1. [His Lordship stated the facts and proceeded as follows:] The first contention on behalf of the defendants-appellants is that the plaintiff had no right to sue at the date of the institution of the suit, and that the learned Subordinate Judge having refused the application of defendant No. 9, Ex. 122, to be made a plaintiff, erred in making defendant No. 9 a plaintiff at the time when he passed the decree, and reliance is placed on the cases of Parmanand Misr v. Sahib Ali 11 A. 438 Bhanu Tukaram Shet v. Kanshinath Pandshetty and Sayad Abdul Hak v. Gulam Jilani 20 B. 677 .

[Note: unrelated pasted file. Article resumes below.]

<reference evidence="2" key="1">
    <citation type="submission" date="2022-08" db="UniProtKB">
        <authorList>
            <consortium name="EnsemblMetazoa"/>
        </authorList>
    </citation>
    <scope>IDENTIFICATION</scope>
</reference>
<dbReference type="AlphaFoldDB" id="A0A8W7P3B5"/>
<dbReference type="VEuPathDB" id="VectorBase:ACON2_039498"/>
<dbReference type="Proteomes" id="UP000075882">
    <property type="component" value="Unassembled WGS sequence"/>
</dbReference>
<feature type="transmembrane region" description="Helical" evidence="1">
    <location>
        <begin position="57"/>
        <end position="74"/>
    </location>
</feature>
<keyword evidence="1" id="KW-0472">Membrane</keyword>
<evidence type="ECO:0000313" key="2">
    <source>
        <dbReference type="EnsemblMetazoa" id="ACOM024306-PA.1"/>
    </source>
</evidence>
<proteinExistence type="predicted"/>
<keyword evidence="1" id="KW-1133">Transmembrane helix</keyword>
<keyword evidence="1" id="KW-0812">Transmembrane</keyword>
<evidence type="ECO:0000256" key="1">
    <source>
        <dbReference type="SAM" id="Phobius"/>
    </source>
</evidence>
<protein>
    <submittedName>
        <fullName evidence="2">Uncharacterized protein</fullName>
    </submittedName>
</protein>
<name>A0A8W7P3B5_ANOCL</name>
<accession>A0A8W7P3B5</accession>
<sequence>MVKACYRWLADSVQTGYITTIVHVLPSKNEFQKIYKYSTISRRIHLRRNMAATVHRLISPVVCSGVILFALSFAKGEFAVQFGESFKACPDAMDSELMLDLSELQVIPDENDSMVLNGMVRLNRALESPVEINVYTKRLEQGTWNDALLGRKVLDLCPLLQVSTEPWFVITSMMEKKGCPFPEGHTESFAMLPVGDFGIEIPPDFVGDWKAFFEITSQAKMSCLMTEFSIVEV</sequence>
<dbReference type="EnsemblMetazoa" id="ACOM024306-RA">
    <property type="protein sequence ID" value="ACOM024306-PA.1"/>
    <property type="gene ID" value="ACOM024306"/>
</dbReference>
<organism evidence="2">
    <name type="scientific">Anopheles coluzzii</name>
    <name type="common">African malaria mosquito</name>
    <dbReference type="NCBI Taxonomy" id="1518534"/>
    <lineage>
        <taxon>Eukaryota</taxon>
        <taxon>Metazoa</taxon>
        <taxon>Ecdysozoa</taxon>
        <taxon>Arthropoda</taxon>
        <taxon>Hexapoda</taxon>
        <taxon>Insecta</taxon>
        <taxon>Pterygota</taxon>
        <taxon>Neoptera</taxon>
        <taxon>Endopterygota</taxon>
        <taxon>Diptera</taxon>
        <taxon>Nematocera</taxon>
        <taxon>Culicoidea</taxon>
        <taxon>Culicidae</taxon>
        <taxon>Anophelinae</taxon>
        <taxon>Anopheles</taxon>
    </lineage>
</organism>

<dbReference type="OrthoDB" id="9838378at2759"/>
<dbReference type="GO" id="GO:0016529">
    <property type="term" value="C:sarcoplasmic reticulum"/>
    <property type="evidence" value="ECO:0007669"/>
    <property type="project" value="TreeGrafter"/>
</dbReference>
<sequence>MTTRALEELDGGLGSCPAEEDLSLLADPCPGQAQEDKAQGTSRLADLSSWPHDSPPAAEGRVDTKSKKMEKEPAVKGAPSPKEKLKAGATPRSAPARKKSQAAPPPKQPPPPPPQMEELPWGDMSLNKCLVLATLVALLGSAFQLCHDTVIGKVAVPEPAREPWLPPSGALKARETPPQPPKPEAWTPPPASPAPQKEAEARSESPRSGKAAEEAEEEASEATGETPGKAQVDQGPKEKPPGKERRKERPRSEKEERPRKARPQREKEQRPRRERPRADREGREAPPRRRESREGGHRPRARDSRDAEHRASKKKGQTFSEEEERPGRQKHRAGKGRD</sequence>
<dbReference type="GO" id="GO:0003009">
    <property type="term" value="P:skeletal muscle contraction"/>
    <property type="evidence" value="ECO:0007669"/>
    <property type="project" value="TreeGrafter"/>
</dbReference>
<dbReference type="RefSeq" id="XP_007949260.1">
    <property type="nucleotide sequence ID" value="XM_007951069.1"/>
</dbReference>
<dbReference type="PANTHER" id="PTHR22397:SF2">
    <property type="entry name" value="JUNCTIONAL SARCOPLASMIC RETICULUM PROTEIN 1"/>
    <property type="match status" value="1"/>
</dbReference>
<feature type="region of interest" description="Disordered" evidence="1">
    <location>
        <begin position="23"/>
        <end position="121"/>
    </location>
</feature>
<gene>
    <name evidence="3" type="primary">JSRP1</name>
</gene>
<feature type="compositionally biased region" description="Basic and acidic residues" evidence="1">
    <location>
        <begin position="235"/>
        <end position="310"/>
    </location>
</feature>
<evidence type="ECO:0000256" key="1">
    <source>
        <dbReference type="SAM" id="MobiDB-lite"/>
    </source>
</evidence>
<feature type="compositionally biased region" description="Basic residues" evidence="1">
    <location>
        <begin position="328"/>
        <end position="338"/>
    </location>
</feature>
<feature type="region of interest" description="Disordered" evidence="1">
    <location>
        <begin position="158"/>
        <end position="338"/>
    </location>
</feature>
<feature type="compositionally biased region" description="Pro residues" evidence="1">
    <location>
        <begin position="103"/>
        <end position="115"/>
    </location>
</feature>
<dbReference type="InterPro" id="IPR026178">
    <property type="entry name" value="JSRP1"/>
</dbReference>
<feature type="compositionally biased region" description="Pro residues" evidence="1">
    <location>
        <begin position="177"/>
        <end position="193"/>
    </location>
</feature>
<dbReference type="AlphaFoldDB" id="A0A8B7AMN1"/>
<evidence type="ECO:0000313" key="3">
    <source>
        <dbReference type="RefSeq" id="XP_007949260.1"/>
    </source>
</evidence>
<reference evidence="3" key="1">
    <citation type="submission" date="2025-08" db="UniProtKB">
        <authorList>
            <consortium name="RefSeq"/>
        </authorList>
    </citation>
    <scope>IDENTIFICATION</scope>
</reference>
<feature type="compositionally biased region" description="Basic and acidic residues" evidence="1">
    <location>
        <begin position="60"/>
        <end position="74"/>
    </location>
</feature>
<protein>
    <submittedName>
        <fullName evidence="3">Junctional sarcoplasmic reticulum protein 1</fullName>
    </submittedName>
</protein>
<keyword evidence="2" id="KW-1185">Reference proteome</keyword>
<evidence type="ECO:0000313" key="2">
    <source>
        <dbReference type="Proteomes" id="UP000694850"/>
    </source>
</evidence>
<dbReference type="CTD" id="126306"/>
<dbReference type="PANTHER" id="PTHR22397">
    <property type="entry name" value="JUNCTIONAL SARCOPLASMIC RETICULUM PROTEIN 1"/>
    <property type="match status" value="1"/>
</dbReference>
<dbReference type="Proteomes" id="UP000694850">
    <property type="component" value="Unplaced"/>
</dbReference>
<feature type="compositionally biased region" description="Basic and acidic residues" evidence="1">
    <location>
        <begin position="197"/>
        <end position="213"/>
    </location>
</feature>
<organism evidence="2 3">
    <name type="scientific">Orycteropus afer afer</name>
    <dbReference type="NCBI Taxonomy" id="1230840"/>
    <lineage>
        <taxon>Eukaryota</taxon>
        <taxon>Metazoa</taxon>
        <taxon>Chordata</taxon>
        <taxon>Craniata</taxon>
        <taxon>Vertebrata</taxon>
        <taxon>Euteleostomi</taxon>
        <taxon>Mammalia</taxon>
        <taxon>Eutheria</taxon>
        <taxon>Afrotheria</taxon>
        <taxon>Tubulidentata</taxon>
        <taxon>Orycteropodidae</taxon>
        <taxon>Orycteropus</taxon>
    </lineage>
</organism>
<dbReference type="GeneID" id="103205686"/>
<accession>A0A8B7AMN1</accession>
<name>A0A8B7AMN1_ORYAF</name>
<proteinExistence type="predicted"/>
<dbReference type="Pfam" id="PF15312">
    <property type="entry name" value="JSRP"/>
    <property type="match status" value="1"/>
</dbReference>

2. It was held in Bhanu Tukaram Shet v. Kanshinath Pandshet 20 B. 537 that if the plaintiff at the time he brings his suit has no interest in the subject-matter thereof, the joinder of a person as co-plaintiff who has an interest cannot alter the plaintiffs position or confer on him. any right of suit. A similar view was taken in Sayad Abdul Hak v. Gulam Jilani 20 B. 677. This view is not accepted by the Madras High Court in Krishna Boi v. Collector and Government Agent, Tanjore 2 M.L.T. 447 and is opposed to the view taken of a similar rule, Order XVI, Rule 2, of the English Rules, in Hughes v. Pump House Hotel Co. (No. 2) (1902) 2 K.B. 485 71 L.J.K.B. 803 . The case of Parmanand Misr v. Sahib Ali 11 A. 438 does not bear on the question of the joinder of a party as an additional plaintiff. The facts, however, in the above two Bombay cases were quite different from the pre-sent case. It cannot be said that the plaintiff in this case had no right of action at the time the suit was brought. The Bale-deed was passed in his favour by defendant No. 8 as guardian on behalf of her son, defendant No. 9, who was described as a minor in the sale-deed. The learned Subordinate Judge, however, held that defendant No. 9 was major at the date of the sale-deed. There is no finding by the lower Appellate Court on this point. It appears that, after the institution of the suit, defendant No. 9 filed a suit against the plaintiff to set aside the sale-deed on February 7, 1921, which ended in a compromise, Ex. 105, on September 7, 1922, under which the defendant admitted the plaintiff's right to the sale-deed passed by his guardian during his minority. One of the houses, No. 158, was to be retained by defendant No. 9, and the other house No. 174 was to be retained by the present plaintiff, and defendant No. 9 was to receive from the present plaintiff a sum of Rs. 2,000. Defendant No. 9 gave his consent to the sale deed and had no grievance in connection therewith. After this compromise defendant No. 9 made an application, Ex. 122, to be made a plaintiff. The learned Subordinate Judge, however, rejected his application but ordered his name to be joined as a plaintiff when passing the decree in favour of the plaintiff and defendant No. 9, Apparently under the sale-deed the plaintiff had a right to sue for redemption of the mortgage. In Nuri Miah v. Ambica Singh 34 Ind. Cas. 869 20 C.W.N. 1099 it was held that ordinarily the decree in a suit should accord. with the rights of the parties as they stand at the date of its institution, but where it is shown that the original relief claimed has, by reason of subsequent change of circumstances, become inappropriate, or that it is necessary to base the decision of the Court on the altered circumstances in order to shorten litigation or to do complete justice between the parties, it is incumbent upon a Court of Justice to take notice of events which have happened since the institution of the suit and to mould its decree according to the circumstances as they stand at the time the decree is made. This Court has also accepted the view that the Court can even in appeal take into consideration events subsequent to the decree: see Shankarbhai Manorbhai v. Motilal Ram-das 85 Ind. Cas. 197 : A.I.R. 1925 Bom. 122 Rustomji v. Sheth Purshotamdas 3 Bom. L.R. 227 and Sakharam Mahadeo Dange v. Hari Krishna Dange 6 B. 113. The effect of the compromise decree between the plaintiff and defendant No. 9 is that the plaintiff and defendant No. 9 are both entitled to the equity of redemption and the decree passed by the Subordinate Judge allowing redemption in favour of the plaintiff and defendant No. 9 seems unobjectionable. It was held by the Privy Council in Rani Mewa Kuwar v. Rani Hulas Kuar 3 Sar. P.C.J. 354 Rafique & Jackson's P.C. No. 27 (P.C.) that the compromise is based on the assumption that there was an antecedent title of some kind in the parties, and the agreement acknowledges and defines what that title is. It cannot, therefore, be said. that the plaintiff had no right or title at the date of the institution of the suit. Defendant No. 9 was the only person interested in objecting to the sale-deed passed by his mother, and he entered into a com-promise with the plaintiff and both of them have been awarded the right to redeem the mortgage. The decree would, therefore, be binding not only as against the plaintiff but also against defendant No. 9. The power to add a party under Order I, Rule 10, can be exercised at any stage of the suit and the exercise of this power could not be restricted in cases when justice requires a joinder of parties, even at a late stage. The order of the Subordinate Judge joining defendant No. 9 as a plaintiff at the time of the decree is not, therefore, opposed to the provisions of Order I, Rule 10, though I think that the learned Subordinate Judge would have exercised a wise discretion if he had acceded to the application made by defendant No. 9 at an earlier stage.